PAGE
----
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Ah Phillis! if you would love,

That shepherd do not hear.

None even had so strange an art

His passion to convey
Into a liftning virgin's heart,

And steal her soul away.
Fly, fly betimes for fear you give

"Occafion for your fate,
In vain said she, in vain I strive ;

Alas ! 'tis now too late,

CA

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AN love be controul'd by advice,

Can madness and reason agree? O Molly, who'd ever be wise,

If madness is loving of thee ? Let sages pretend to despise

The joys they want spirits to taste, Let us seize old time as he flies,

And the bleslings of life while they last.

1

Dull

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Dull wisdom but adds to our cares;

Brisk love will improve ev'ry joy,
Too soon we may meet with gray hairs,

Too late may repent being coy.
Then Molly, for what should we stay

Till our best blood begins to run cold?
Qur youth we can have but to day,

We may always find time to grow old,

MORTALS, learn your lives to measure

Not by length of time, but pleasure ;
Now the hours invite, comply ;
While you idly pause, they fly:
Bleft, a nimble pace they keep,
But in torment, then they creep.

Mortals, learn your lives to measure
Not by length of time, but pleasure ;
Soon your spring must have a fall;
Lofing youth, is losing all :
Then you'll alk, but none will give,
And may linger, but not live.

B"

ID me when forty winters more

Have furrow'd deep my pallid brow,
When from my head, a scanty store,
Lankly the wither'd tresses flow

;
When the warm tide, that bold and strong

Now rolis impetuous on and free, Languid and slow scarce creeps along,

Then bid me court fobriety.

Nature who form'd the varied scene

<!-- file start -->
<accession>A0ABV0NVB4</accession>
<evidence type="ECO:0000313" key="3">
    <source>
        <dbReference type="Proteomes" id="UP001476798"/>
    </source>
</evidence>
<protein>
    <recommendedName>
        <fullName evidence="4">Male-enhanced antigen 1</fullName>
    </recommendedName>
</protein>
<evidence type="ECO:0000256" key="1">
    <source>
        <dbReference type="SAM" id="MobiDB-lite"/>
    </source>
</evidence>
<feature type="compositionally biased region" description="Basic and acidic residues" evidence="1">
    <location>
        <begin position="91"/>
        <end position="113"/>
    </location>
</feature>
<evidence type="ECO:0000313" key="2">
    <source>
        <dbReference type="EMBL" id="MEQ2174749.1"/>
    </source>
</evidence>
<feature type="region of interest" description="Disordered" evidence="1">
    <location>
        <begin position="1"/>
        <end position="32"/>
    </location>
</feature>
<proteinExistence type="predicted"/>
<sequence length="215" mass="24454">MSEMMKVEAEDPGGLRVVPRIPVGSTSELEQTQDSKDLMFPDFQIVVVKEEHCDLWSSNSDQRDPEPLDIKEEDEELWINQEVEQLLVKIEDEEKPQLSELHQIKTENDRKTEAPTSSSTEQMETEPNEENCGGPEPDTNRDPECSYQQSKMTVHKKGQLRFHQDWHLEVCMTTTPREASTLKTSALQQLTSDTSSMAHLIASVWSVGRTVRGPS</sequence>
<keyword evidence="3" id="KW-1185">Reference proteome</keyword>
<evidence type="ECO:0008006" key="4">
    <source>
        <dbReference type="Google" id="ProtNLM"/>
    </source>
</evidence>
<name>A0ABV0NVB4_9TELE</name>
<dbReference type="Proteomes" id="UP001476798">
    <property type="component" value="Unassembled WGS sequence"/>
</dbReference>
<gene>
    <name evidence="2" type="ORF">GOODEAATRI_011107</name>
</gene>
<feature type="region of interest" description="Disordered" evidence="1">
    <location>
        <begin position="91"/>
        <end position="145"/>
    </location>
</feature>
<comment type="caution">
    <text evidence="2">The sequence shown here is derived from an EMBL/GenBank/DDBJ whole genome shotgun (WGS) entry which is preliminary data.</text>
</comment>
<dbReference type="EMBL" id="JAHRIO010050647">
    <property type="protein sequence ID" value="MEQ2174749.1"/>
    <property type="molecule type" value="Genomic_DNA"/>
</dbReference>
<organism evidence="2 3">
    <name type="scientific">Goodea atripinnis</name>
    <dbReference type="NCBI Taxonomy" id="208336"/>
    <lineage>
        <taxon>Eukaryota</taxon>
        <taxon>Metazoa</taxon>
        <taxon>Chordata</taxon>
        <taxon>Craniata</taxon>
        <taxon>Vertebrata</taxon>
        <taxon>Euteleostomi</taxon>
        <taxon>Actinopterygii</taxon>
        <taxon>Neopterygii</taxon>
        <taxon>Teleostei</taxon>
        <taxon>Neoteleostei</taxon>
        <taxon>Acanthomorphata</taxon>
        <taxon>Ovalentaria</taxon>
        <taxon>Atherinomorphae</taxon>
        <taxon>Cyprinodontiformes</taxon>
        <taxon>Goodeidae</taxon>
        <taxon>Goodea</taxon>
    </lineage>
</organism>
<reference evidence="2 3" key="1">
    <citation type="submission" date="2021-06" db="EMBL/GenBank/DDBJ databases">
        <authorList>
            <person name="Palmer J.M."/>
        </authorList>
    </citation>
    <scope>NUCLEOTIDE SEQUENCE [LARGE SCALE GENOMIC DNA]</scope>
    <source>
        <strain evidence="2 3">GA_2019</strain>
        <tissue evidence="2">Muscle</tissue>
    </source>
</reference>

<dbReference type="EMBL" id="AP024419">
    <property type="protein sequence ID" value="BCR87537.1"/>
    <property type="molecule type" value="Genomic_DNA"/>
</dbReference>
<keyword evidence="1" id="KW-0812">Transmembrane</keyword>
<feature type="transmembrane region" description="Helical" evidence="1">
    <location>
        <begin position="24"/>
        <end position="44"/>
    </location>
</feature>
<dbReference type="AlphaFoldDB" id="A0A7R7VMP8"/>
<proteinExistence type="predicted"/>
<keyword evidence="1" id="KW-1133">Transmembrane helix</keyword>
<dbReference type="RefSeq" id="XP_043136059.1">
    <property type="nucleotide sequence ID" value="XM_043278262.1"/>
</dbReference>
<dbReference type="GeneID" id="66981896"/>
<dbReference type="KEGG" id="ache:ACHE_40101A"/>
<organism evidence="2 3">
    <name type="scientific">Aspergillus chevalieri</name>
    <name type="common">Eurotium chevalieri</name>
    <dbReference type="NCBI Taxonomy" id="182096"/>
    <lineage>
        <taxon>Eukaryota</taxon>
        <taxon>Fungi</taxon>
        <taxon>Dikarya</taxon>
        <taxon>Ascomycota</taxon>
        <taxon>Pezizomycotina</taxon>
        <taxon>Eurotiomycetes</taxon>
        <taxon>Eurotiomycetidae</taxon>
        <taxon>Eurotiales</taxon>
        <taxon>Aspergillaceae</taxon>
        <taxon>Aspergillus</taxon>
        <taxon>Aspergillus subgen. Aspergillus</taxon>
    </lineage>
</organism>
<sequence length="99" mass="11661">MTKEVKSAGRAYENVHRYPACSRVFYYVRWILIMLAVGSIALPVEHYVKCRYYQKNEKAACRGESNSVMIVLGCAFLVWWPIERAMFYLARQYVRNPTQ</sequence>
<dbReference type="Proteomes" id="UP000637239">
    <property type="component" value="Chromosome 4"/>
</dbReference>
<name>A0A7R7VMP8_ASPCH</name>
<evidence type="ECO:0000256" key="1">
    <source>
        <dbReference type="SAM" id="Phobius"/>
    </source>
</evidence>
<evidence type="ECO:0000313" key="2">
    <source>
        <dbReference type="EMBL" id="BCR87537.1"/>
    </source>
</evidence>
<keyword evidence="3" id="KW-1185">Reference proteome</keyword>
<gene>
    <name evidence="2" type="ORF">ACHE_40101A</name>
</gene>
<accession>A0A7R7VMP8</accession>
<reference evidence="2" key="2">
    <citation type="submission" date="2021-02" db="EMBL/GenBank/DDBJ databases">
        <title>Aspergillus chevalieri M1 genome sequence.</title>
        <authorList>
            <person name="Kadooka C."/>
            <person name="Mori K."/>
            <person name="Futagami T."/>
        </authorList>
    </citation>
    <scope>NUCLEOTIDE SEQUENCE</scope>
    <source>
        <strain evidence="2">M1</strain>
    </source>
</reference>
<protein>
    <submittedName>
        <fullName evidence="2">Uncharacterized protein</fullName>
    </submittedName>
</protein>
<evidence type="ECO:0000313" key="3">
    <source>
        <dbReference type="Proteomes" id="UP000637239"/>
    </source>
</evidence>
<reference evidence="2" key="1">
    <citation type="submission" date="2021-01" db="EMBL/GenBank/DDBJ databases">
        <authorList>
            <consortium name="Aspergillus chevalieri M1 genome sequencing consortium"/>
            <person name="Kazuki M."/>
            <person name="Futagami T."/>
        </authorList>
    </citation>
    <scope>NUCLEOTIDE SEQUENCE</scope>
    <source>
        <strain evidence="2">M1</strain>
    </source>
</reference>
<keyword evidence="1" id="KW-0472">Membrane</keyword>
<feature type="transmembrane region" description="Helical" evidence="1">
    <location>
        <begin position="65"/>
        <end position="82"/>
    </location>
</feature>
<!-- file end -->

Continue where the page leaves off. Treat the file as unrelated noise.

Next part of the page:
Of rage and calm, of frost and fire, Unerring guide, could only mean,

That age should reason, youth defire. Shall then that rebel man, presume

(Inverting nature's law) to seize The dues of age in youth's high bloom,

And join impossibilities ?

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Now let me waste the frolic May

In wanton joys and wild excess,

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In revel sport and laughter gay

And mirth, and rosy chearfulness;
Woman, the soul of all delights,

And wine the aid of love be near;
All charms me that to joy incites,

And every she that's kind is fair.

T

ELL me not I my time mispend,

"Tis time loft to reprove me ; Pursue thou thine, I have my end,

So CHLORIS only love me.

Tell me not others' flocks are full,

Mine poor, let them despise me
Who more abound in milk and wool,

So CHLORIS only prize me.

Tire others' easier ears with these

Unappertaining stories;

He

He never feels the world's disease

Who cares not for her glories.

For pity, thou that wifer art,

Whose thoughts lie wide of mine, Let me alone with my own heart, And I'll ne'er

envy

thine.

Nor blame hím, whoe'er blames my wit,

That seeks no higher prize, Chan in unenvy'd shades to fit, And fing of CHLORIS' eyes.

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WHY

HY, cruel creature, why so bent,

To vex a tender heart? To gold and title you relent;

Love throws in vain his dart.

Let

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